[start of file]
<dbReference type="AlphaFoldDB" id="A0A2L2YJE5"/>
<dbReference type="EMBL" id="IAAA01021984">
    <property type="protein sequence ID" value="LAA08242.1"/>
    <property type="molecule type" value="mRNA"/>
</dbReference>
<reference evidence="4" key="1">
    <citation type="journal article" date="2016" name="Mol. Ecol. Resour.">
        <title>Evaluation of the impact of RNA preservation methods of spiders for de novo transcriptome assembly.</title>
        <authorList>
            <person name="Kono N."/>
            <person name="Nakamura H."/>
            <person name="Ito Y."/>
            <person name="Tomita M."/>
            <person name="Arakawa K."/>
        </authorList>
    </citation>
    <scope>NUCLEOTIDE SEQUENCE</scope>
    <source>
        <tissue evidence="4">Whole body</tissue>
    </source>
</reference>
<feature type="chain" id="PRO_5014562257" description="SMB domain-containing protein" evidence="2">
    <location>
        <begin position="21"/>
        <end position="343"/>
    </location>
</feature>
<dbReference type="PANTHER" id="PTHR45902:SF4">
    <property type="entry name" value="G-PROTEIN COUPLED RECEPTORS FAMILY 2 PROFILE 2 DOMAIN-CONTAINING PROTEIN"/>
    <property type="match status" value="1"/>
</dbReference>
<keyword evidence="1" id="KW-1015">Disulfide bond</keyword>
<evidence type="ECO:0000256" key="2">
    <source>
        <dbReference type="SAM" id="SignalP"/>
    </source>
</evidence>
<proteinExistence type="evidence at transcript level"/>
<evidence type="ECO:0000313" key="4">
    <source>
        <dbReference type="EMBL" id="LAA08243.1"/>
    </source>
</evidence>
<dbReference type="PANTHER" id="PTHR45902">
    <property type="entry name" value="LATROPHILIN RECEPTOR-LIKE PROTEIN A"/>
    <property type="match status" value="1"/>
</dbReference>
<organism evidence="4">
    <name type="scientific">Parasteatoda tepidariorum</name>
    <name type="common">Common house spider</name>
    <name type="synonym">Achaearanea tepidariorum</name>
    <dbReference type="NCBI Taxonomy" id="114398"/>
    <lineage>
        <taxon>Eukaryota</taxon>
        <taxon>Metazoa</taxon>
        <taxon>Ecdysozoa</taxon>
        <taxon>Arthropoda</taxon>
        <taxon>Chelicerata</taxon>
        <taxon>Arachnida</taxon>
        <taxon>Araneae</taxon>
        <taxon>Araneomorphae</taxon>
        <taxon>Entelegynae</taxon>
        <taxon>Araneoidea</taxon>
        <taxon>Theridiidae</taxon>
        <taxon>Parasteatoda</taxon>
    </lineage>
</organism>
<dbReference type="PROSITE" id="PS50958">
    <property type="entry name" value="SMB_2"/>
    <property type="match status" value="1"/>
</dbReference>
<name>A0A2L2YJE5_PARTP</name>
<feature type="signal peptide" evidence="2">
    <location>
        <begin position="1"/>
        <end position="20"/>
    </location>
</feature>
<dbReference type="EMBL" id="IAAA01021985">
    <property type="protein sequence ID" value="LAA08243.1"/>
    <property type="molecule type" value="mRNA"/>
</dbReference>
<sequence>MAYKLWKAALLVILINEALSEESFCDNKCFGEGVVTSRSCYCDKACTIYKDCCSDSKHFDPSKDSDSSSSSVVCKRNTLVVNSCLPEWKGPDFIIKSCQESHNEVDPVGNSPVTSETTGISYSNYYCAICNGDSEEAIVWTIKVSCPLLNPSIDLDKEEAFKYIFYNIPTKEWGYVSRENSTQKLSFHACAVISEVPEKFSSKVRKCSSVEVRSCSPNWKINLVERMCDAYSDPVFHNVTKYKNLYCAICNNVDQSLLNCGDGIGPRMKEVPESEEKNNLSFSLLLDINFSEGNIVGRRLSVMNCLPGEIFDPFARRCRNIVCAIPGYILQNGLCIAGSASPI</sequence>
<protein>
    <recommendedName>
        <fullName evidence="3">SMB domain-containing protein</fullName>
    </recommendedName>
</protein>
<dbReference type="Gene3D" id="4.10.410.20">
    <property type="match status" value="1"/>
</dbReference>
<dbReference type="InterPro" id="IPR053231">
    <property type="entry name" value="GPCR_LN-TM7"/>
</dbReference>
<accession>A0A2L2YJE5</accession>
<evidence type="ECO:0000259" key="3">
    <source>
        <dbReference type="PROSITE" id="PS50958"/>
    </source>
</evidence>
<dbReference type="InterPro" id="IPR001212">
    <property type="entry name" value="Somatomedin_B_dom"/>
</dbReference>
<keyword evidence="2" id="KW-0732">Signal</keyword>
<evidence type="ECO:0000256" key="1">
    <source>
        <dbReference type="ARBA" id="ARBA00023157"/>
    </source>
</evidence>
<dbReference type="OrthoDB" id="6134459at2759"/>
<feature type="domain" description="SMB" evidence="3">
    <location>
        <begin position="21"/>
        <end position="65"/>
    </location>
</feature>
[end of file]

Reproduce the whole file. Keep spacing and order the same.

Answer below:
<dbReference type="AlphaFoldDB" id="A0A2L2YJE5"/>
<dbReference type="EMBL" id="IAAA01021984">
    <property type="protein sequence ID" value="LAA08242.1"/>
    <property type="molecule type" value="mRNA"/>
</dbReference>
<reference evidence="4" key="1">
    <citation type="journal article" date="2016" name="Mol. Ecol. Resour.">
        <title>Evaluation of the impact of RNA preservation methods of spiders for de novo transcriptome assembly.</title>
        <authorList>
            <person name="Kono N."/>
            <person name="Nakamura H."/>
            <person name="Ito Y."/>
            <person name="Tomita M."/>
            <person name="Arakawa K."/>
        </authorList>
    </citation>
    <scope>NUCLEOTIDE SEQUENCE</scope>
    <source>
        <tissue evidence="4">Whole body</tissue>
    </source>
</reference>
<feature type="chain" id="PRO_5014562257" description="SMB domain-containing protein" evidence="2">
    <location>
        <begin position="21"/>
        <end position="343"/>
    </location>
</feature>
<dbReference type="PANTHER" id="PTHR45902:SF4">
    <property type="entry name" value="G-PROTEIN COUPLED RECEPTORS FAMILY 2 PROFILE 2 DOMAIN-CONTAINING PROTEIN"/>
    <property type="match status" value="1"/>
</dbReference>
<keyword evidence="1" id="KW-1015">Disulfide bond</keyword>
<evidence type="ECO:0000256" key="2">
    <source>
        <dbReference type="SAM" id="SignalP"/>
    </source>
</evidence>
<proteinExistence type="evidence at transcript level"/>
<evidence type="ECO:0000313" key="4">
    <source>
        <dbReference type="EMBL" id="LAA08243.1"/>
    </source>
</evidence>
<dbReference type="PANTHER" id="PTHR45902">
    <property type="entry name" value="LATROPHILIN RECEPTOR-LIKE PROTEIN A"/>
    <property type="match status" value="1"/>
</dbReference>
<organism evidence="4">
    <name type="scientific">Parasteatoda tepidariorum</name>
    <name type="common">Common house spider</name>
    <name type="synonym">Achaearanea tepidariorum</name>
    <dbReference type="NCBI Taxonomy" id="114398"/>
    <lineage>
        <taxon>Eukaryota</taxon>
        <taxon>Metazoa</taxon>
        <taxon>Ecdysozoa</taxon>
        <taxon>Arthropoda</taxon>
        <taxon>Chelicerata</taxon>
        <taxon>Arachnida</taxon>
        <taxon>Araneae</taxon>
        <taxon>Araneomorphae</taxon>
        <taxon>Entelegynae</taxon>
        <taxon>Araneoidea</taxon>
        <taxon>Theridiidae</taxon>
        <taxon>Parasteatoda</taxon>
    </lineage>
</organism>
<dbReference type="PROSITE" id="PS50958">
    <property type="entry name" value="SMB_2"/>
    <property type="match status" value="1"/>
</dbReference>
<name>A0A2L2YJE5_PARTP</name>
<feature type="signal peptide" evidence="2">
    <location>
        <begin position="1"/>
        <end position="20"/>
    </location>
</feature>
<dbReference type="EMBL" id="IAAA01021985">
    <property type="protein sequence ID" value="LAA08243.1"/>
    <property type="molecule type" value="mRNA"/>
</dbReference>
<sequence>MAYKLWKAALLVILINEALSEESFCDNKCFGEGVVTSRSCYCDKACTIYKDCCSDSKHFDPSKDSDSSSSSVVCKRNTLVVNSCLPEWKGPDFIIKSCQESHNEVDPVGNSPVTSETTGISYSNYYCAICNGDSEEAIVWTIKVSCPLLNPSIDLDKEEAFKYIFYNIPTKEWGYVSRENSTQKLSFHACAVISEVPEKFSSKVRKCSSVEVRSCSPNWKINLVERMCDAYSDPVFHNVTKYKNLYCAICNNVDQSLLNCGDGIGPRMKEVPESEEKNNLSFSLLLDINFSEGNIVGRRLSVMNCLPGEIFDPFARRCRNIVCAIPGYILQNGLCIAGSASPI</sequence>
<protein>
    <recommendedName>
        <fullName evidence="3">SMB domain-containing protein</fullName>
    </recommendedName>
</protein>
<dbReference type="Gene3D" id="4.10.410.20">
    <property type="match status" value="1"/>
</dbReference>
<dbReference type="InterPro" id="IPR053231">
    <property type="entry name" value="GPCR_LN-TM7"/>
</dbReference>
<accession>A0A2L2YJE5</accession>
<evidence type="ECO:0000259" key="3">
    <source>
        <dbReference type="PROSITE" id="PS50958"/>
    </source>
</evidence>
<dbReference type="InterPro" id="IPR001212">
    <property type="entry name" value="Somatomedin_B_dom"/>
</dbReference>
<keyword evidence="2" id="KW-0732">Signal</keyword>
<evidence type="ECO:0000256" key="1">
    <source>
        <dbReference type="ARBA" id="ARBA00023157"/>
    </source>
</evidence>
<dbReference type="OrthoDB" id="6134459at2759"/>
<feature type="domain" description="SMB" evidence="3">
    <location>
        <begin position="21"/>
        <end position="65"/>
    </location>
</feature>